• I see your point, Mike. More divisions within Pretestantism may very well be the most likely outcome of the emerging movement. Still, I don’t think the avoidance of a potential increase in division is just cause for trying to suppress or ignore or downplay the emerging conversation and its myriad implications. Not that it could be suppressed — not (as you point out) without a central authority to say, “No, you can’t go there.” And, at this point in time, I don’t see the Protestant world coming together under its own version of the papacy or even a ruling religious council. And I certainly don’t see us submitting to Rome.
        So where does that leave us? Adrift in uncharted waters, I fear. And, maybe, forward into unmapped territory is where God is trying to lead us. I honestly don’t know. I just know that Pandora’s box has been opened, and we’re not going to have much luck trying to shut the lid on what’s crawling out into the light of day.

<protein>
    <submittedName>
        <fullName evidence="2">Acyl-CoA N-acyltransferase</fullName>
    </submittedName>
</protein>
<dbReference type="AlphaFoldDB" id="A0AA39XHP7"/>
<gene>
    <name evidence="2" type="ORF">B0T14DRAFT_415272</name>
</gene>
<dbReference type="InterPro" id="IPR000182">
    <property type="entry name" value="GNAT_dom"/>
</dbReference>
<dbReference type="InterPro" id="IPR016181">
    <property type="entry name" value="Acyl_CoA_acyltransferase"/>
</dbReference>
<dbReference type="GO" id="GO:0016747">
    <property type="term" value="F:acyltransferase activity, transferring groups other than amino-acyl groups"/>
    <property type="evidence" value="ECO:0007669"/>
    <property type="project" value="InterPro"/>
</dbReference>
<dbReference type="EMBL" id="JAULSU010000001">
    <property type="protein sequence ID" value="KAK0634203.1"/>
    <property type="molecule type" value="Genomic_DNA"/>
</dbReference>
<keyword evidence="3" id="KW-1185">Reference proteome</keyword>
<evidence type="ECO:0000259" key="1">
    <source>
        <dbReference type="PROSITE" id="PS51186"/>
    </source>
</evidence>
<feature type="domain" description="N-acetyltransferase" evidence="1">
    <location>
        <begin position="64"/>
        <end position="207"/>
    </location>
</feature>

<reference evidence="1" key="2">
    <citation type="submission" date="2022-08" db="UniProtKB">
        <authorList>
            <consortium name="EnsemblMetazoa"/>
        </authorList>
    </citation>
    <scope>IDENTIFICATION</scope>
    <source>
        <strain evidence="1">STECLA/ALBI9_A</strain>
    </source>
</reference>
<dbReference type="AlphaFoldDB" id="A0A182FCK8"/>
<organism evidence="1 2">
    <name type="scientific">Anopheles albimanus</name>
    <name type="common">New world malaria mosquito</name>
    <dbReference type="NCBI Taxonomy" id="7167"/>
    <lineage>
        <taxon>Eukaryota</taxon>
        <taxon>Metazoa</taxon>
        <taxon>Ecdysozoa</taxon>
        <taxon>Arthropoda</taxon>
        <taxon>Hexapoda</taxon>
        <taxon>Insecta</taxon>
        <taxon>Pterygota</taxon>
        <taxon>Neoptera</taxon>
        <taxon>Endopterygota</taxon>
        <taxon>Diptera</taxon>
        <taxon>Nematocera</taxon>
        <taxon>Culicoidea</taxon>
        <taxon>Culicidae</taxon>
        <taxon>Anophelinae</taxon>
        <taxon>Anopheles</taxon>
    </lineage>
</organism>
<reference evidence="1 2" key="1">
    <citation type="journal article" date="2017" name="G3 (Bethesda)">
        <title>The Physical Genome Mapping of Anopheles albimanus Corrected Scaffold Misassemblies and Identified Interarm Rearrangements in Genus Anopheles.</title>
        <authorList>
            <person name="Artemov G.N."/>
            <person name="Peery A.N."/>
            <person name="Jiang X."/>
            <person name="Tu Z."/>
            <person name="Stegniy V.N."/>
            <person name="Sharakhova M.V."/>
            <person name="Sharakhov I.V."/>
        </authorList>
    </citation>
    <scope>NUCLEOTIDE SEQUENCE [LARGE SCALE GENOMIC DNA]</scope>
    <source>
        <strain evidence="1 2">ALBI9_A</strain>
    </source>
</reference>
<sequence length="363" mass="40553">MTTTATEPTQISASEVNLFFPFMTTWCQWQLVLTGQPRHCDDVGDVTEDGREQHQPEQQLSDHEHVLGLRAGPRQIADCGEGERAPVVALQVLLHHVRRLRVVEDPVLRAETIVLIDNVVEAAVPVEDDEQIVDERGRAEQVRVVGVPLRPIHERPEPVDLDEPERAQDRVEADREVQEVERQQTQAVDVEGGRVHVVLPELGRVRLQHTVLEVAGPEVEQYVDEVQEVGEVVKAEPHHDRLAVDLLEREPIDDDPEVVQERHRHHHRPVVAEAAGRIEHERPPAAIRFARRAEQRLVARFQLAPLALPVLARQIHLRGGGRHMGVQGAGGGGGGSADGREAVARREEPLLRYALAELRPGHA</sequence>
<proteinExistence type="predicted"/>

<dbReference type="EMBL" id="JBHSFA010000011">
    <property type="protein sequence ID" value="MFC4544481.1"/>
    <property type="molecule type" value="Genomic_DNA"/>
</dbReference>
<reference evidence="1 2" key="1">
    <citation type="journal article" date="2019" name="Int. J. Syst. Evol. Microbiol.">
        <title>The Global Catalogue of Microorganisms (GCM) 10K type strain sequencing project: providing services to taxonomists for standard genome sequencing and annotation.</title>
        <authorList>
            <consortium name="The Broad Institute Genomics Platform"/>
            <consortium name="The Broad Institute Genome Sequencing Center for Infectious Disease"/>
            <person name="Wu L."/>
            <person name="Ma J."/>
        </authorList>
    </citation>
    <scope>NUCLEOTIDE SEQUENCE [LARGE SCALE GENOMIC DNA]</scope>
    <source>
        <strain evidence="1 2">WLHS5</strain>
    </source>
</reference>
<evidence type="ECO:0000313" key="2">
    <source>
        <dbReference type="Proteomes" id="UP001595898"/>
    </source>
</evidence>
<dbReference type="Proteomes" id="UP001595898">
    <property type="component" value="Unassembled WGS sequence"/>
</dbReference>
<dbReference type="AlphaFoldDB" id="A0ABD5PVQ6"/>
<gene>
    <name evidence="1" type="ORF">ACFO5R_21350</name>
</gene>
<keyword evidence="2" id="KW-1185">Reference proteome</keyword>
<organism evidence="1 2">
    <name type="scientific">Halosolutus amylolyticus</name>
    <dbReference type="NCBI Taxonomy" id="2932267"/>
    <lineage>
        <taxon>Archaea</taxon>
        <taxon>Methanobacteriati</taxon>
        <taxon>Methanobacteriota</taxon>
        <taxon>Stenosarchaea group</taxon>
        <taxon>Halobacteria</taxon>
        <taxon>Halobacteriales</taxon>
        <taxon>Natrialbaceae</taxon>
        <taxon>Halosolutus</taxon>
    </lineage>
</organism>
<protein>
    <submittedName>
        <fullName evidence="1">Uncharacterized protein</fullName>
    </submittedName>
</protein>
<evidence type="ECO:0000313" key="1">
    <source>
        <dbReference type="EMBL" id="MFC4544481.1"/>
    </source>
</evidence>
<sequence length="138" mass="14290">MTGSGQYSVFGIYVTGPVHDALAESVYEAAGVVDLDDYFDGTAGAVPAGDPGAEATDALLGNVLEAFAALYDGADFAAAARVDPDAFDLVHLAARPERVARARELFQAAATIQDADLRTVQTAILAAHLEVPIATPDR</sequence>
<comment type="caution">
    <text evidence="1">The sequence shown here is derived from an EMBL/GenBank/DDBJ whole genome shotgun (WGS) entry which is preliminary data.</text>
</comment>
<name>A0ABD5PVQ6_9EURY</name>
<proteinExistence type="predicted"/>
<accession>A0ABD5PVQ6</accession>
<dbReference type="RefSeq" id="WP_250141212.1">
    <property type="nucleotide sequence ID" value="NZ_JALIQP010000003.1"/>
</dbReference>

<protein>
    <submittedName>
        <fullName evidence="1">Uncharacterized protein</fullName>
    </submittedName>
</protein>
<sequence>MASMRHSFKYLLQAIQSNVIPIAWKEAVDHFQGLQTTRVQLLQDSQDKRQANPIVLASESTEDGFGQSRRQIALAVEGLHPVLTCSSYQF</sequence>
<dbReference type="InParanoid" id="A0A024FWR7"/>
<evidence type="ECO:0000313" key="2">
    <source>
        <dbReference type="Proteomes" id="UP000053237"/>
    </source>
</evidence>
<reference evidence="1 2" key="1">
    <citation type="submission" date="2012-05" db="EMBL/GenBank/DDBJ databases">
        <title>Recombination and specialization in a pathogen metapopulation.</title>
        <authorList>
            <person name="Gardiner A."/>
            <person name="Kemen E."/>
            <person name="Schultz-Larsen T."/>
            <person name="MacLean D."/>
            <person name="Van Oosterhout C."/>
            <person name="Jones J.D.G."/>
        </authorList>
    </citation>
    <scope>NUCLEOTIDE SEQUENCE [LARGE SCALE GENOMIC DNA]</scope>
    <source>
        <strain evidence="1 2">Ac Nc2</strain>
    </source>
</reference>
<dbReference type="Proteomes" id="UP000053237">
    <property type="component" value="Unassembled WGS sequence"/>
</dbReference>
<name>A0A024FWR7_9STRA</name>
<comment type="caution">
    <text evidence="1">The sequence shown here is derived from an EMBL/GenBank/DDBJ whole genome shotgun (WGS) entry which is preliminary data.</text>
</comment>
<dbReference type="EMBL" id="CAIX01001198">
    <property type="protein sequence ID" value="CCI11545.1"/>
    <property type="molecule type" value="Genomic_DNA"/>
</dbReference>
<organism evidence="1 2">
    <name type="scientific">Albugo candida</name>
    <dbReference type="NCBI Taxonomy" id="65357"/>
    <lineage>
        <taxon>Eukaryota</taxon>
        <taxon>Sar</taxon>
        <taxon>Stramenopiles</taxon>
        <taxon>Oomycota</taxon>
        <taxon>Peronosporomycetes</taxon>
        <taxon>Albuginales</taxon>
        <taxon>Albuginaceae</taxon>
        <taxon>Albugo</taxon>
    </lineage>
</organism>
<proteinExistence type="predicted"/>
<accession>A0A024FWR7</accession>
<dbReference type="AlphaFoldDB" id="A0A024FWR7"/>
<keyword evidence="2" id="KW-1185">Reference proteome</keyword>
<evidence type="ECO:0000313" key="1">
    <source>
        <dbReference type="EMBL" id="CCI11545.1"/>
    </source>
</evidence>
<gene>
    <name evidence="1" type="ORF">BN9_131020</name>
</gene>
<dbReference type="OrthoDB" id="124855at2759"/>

I guess what I’m hoping for — and this may just be a pipe dream — is that Protestant institutions would develop a little more flexibility, both structurally and theologically, and a little more openness to free, uncensored, two-sided conversation and discussion. And I would love to see a greater willingness to interact, intermingle, and even work together across denominational lines. That is how I would like to see the Western Protestant world react to the challenges and questions being presented by the emerging movement. But, judging from history, it seems far more likely that many or most of the divided camps will simply dig deeper trenches and throw up more barbed wire in response to the percieved threat of the movement.

        • Andrew Zook says:

          Ron, I’m with you on that hoping thing… living it out is another thing – but I think individually we can make the conversations and the intermingling happen. You just have to do it no matter what others think.